Visual, literary treat for Tagore admirers

Dance theatre "Thakur Barir Saaj Poshak," the Sartorial Fashion of the Tagore Family and Rabindra Taal (Rhythms in Tagore Songs) presented by Odissi Vision and Movement Centre, Kolkata, during Tagore's 150th Birth anniversary celebration organised by ICCR at Azad Bhavan in New Delhi on Friday. Photo: Shiv Kumar Pushpakar  

Rabindranath Tagore is taking the connoisseurs on a visual and literary treat in the capital. From his literary skills to even understanding the sartorial fashion of his family, it was all here. The unexpected highlight was brought up by the dance theatre Thakur Barir Saaj Poshak (The Sartorial Fashion of the Tagore Family), presented by the Indian Council for Cultural Relations (ICCR) at the Azad Bhavan Auditorium on Friday. The production looked at how Tagore's large family made wardrobe choices that got distilled to the modern day. The programme was part of the 150th anniversary celebrations of Tagore, and was staged by artistes of the Kolkata-based Odissi Vision and Movement Centre.

Chronicling of fashion

Krishna Basu, who created the costumes worn by the dancers, stressed that the focus was on the women of the household. Accompanied by an audio-visual presentation, the artistes on stage depicted how the women in a sprawling mansion in Jorasanko in North Kolkata made changes to their dress, the sari in particular — a chronicling of the fashion with regard to India as a whole and Bengal in particular. The presentation recalled how Tagore's father, Debendranath Tagore, once when invited by the ruler of a princely State, went to meet the latter wearing muslin slippers studded with pearls, “wearing on the feet what others would wear around their neck or their turban.”

The women, meanwhile, played around with the sari, which in the beginning used to be a one-piece garment. Soon, the shemij was introduced, taking from the French chemise. Since women stayed only in the antarmahal, few paid attention to how cumbersome this proved, particularly to the younger girls in the family.

It was Maharshi Debendranath Tagore who insisted that women take part in the prayer meetings. While the married women covered their heads with a veil, he designed for the younger girls — who had to meet male tutors in the inner quarters — a kind of frock worn with Rajput-style pyjamas.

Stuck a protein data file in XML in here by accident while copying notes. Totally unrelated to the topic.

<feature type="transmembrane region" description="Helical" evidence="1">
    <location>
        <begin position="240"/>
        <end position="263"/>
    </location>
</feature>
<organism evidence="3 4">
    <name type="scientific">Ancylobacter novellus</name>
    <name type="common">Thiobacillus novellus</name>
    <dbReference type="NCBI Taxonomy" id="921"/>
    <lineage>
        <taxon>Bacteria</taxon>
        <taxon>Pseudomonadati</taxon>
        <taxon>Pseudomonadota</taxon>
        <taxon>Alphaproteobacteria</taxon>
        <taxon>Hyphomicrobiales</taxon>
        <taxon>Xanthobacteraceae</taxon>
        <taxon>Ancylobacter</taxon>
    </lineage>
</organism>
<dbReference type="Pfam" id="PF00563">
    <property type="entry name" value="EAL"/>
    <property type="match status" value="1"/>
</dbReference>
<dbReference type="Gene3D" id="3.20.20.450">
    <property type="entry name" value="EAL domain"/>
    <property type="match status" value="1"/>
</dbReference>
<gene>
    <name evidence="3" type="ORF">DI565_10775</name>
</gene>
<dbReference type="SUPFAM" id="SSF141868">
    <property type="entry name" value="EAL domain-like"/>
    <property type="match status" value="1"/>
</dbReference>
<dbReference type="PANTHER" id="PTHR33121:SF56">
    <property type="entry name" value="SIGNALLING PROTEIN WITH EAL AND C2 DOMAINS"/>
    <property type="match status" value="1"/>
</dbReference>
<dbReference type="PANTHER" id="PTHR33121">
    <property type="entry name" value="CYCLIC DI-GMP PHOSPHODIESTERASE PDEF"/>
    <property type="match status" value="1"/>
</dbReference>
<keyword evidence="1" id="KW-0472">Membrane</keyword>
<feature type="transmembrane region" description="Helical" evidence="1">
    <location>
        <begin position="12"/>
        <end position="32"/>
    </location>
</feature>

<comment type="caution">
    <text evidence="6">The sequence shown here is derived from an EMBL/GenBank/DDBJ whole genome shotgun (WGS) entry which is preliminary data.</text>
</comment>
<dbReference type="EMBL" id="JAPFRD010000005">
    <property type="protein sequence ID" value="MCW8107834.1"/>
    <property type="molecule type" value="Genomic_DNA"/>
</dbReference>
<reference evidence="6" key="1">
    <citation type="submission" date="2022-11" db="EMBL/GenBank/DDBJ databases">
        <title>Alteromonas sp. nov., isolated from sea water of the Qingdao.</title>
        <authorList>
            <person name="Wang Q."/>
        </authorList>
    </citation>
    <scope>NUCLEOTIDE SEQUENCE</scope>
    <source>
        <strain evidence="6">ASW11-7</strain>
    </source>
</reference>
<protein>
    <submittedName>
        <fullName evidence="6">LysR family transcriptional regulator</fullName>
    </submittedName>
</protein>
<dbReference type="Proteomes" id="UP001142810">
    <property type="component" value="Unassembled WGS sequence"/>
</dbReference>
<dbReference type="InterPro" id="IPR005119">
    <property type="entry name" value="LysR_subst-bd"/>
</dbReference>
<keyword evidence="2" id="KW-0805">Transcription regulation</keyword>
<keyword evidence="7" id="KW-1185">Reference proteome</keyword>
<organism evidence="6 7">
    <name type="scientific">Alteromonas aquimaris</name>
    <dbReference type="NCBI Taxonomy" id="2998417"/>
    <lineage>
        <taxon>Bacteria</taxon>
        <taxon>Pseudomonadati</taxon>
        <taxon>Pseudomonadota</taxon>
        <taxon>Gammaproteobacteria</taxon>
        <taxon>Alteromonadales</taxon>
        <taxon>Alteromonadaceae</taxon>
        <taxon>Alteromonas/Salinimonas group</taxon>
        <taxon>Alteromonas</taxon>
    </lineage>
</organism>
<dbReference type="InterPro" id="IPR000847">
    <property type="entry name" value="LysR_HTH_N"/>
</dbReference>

Tagore, himself, adopted as his costume what was halfway between a Sikkimese bakhu and Japanese kimono. There were no other takers though — his costume died with him.

The person who is said to have left the most prominent sartorial legacy, however, was Jnanadanandini, wife of Tagore's elder brother, Satyendranath Tagore. When Satyendranath was posted in then Bombay, he took his wife along. When they came back two years later, she brought with her the Bombay dastur, the sari pleated on the shoulder and held in place by a brooch.

Reba Som, Regional Director of Rabindranath Tagore Centre, ICCR, Kolkata, who conceived and scripted Thakur Barir Saaj Poshak, said it was while researching for her book Rabindranath Tagore: The Tagore and the Song, published in 2009, that the angle of his sartorial influence struck.

The production first premiered at the festival ‘Tagore Beyond Frontiers' presented by the ICCR in Kolkata in December 2009.

But isn't it a bit unfair to give so much credit to one family alone? After all, few pieces of clothing are as democratic as the sari. As Basu clarifies, there were other people too, like Maharani Shruti Devi of Cooch Behar and Suchari Devi of Mayurbhanj, who introduced the style of sari wearing that is prevalent now.

“But the women in the Tagore household came out of home and participated in every aspect of life, along with the men.”

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Printable version | Jan 27, 2022 9:00:53 PM |

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